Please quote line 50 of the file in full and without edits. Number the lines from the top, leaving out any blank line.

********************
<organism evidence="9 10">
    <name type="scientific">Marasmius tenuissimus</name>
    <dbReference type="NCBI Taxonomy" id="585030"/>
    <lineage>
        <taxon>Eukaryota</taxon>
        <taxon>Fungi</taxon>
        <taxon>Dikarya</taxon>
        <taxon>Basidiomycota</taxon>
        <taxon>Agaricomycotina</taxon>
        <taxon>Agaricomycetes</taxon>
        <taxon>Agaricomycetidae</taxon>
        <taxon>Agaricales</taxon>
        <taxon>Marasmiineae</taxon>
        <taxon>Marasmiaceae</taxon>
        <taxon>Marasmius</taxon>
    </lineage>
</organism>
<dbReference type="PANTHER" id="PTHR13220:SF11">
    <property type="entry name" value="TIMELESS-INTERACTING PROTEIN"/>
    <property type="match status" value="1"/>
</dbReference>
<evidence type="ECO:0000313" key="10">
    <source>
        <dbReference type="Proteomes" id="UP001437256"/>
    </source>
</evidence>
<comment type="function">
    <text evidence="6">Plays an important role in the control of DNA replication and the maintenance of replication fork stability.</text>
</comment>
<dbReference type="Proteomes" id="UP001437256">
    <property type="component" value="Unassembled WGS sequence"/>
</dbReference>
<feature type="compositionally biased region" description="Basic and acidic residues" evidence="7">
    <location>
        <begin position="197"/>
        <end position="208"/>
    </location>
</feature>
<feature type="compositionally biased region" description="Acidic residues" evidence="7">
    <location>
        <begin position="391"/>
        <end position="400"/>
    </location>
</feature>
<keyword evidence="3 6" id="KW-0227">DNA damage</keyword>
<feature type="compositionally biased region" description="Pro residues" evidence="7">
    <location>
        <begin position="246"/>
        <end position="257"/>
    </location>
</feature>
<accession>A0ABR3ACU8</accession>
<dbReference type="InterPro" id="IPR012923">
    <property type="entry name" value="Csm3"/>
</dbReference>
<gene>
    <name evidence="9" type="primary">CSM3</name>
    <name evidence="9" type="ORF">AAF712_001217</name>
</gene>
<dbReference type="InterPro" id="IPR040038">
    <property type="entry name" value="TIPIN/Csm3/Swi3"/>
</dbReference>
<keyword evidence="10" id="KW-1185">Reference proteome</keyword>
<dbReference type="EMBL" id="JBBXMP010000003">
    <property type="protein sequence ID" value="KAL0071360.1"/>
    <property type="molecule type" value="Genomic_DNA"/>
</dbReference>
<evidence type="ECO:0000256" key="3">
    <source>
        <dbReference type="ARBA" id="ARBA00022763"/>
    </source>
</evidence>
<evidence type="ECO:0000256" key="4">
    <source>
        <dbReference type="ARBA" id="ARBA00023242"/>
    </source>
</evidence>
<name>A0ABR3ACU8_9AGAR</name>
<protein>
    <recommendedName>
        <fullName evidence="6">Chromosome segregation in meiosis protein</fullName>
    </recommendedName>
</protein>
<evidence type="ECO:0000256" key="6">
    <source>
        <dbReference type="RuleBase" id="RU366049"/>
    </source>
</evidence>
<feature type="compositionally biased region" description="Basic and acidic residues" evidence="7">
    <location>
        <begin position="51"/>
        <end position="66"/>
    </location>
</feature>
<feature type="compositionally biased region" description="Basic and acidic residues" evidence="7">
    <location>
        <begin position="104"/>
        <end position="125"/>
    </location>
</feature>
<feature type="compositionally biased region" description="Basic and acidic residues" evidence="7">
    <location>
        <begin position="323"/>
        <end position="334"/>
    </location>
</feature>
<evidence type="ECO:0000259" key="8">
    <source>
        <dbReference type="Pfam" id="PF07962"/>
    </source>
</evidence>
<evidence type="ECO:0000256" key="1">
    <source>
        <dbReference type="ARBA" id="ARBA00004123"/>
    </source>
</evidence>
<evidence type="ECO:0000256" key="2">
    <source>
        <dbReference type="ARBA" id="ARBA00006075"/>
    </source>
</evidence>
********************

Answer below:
    </location>